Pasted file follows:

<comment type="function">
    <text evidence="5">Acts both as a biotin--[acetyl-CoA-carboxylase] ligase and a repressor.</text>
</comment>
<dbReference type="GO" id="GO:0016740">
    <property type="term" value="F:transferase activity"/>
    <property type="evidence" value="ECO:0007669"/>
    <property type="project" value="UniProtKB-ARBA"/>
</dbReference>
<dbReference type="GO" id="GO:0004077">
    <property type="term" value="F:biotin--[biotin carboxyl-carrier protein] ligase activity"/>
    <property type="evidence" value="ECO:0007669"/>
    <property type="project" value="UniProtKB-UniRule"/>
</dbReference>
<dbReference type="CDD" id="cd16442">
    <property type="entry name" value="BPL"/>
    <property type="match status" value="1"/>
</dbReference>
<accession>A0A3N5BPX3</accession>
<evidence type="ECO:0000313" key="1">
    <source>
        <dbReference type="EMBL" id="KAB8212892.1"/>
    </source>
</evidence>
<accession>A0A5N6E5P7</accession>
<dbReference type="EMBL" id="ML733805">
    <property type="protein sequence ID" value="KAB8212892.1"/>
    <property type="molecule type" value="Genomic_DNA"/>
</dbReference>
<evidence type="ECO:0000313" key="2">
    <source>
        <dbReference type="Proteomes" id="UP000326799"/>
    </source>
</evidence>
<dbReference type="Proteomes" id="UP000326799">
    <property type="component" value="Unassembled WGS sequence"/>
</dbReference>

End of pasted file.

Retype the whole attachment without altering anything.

<comment type="function">
    <text evidence="5">Acts both as a biotin--[acetyl-CoA-carboxylase] ligase and a repressor.</text>
</comment>
<dbReference type="GO" id="GO:0016740">
    <property type="term" value="F:transferase activity"/>
    <property type="evidence" value="ECO:0007669"/>
    <property type="project" value="UniProtKB-ARBA"/>
</dbReference>
<dbReference type="GO" id="GO:0004077">
    <property type="term" value="F:biotin--[biotin carboxyl-carrier protein] ligase activity"/>
    <property type="evidence" value="ECO:0007669"/>
    <property type="project" value="UniProtKB-UniRule"/>
</dbReference>
<dbReference type="CDD" id="cd16442">
    <property type="entry name" value="BPL"/>
    <property type="match status" value="1"/>
</dbReference>
<accession>A0A3N5BPX3</accession>
<evidence type="ECO:0000313" key="1">
    <source>
        <dbReference type="EMBL" id="KAB8212892.1"/>
    </source>
</evidence>
<accession>A0A5N6E5P7</accession>
<dbReference type="EMBL" id="ML733805">
    <property type="protein sequence ID" value="KAB8212892.1"/>
    <property type="molecule type" value="Genomic_DNA"/>
</dbReference>
<evidence type="ECO:0000313" key="2">
    <source>
        <dbReference type="Proteomes" id="UP000326799"/>
    </source>
</evidence>
<dbReference type="Proteomes" id="UP000326799">
    <property type="component" value="Unassembled WGS sequence"/>
</dbReference>